The first one is a railway whistle – a traditional ACME Thunderer, as you can see, with the “LMS” stamp of the London, Midland and Scottish Railway. It came to us with a number of other bits, including a pair of First World War Medals, a membership card for the LDV, which was the forerunner of the Home Guard, and a nasty looking bomb or shell splinter.
Home Guard Membership Card 1940
Medals, card and shell splinter
The whistle disappeared in the post and we were just getting ready to reimburse the customer when, according to a note he sent today, it appeared. It’s taken a month. Such is life on eBay.
Private Mobbs served in France at the end of the war and hasn’t left much trace of his military activities, but, despite being in a reserved occupation, he was prepared to give up his nights and days off to train with the Home Guard to defend the country all over again.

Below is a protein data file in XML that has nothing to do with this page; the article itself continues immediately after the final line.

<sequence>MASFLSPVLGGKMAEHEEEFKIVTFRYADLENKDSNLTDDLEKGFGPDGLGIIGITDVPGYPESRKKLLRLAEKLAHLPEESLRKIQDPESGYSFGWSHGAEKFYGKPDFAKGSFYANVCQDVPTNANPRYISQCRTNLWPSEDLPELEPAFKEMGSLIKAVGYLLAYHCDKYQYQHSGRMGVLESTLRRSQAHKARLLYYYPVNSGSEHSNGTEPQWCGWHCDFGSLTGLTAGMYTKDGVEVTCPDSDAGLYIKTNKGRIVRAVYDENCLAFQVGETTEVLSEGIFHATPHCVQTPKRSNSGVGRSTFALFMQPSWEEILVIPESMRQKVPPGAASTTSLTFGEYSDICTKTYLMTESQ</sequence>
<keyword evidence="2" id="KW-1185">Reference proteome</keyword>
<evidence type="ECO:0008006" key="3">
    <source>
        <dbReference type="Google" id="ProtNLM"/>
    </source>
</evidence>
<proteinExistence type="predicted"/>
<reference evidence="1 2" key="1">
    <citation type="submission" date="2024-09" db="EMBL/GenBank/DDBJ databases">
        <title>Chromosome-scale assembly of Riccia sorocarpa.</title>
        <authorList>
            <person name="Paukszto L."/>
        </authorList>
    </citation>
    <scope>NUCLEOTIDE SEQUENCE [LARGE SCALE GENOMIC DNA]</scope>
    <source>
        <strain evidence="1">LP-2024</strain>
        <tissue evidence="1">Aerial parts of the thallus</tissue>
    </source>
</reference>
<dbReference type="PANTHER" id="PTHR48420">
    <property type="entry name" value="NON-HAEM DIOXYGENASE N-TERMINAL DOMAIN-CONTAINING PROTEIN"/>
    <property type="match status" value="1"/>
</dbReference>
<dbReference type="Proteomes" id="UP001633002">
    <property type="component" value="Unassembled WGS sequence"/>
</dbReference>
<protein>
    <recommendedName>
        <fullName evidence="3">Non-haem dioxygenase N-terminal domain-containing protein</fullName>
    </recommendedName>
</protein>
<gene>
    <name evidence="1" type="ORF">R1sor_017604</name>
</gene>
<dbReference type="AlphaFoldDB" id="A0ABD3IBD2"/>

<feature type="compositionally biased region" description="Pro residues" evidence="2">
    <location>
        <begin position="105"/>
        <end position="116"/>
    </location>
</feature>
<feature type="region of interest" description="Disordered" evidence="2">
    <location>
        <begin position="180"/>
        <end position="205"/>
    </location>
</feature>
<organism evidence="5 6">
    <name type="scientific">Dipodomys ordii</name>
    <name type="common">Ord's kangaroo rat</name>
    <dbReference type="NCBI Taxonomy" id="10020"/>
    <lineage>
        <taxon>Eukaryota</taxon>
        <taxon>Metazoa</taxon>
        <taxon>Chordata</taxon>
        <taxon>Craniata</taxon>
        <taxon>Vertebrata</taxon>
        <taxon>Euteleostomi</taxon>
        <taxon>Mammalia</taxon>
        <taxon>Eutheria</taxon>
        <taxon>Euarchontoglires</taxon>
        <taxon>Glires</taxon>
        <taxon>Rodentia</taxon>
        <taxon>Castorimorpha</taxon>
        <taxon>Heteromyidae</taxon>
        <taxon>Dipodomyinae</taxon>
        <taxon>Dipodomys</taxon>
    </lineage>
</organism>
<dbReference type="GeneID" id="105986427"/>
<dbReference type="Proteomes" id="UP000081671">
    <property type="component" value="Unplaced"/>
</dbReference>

The next photographs show poppies on coins. The commemoration of the Great War is becoming increasingly mawkish as time goes on, and the recent centenary celebrations have made things worse. Everybody, it now seems, is an expert on the First World War, and everybody has an opinion. I have my own opinions about many of these opinions, but I’ll keep them to myself. All I’ll say is that Blackadder Goes Forthis a comedy, but many people treat it like a documentary.
Falklands Crown 2014
Falklands Crown 2014 mounted on postal cover
This is a crown issued by the Falkland Islands. The Falklands are not strangers to war, with a major naval engagement there in 1914, as well as the more modern war.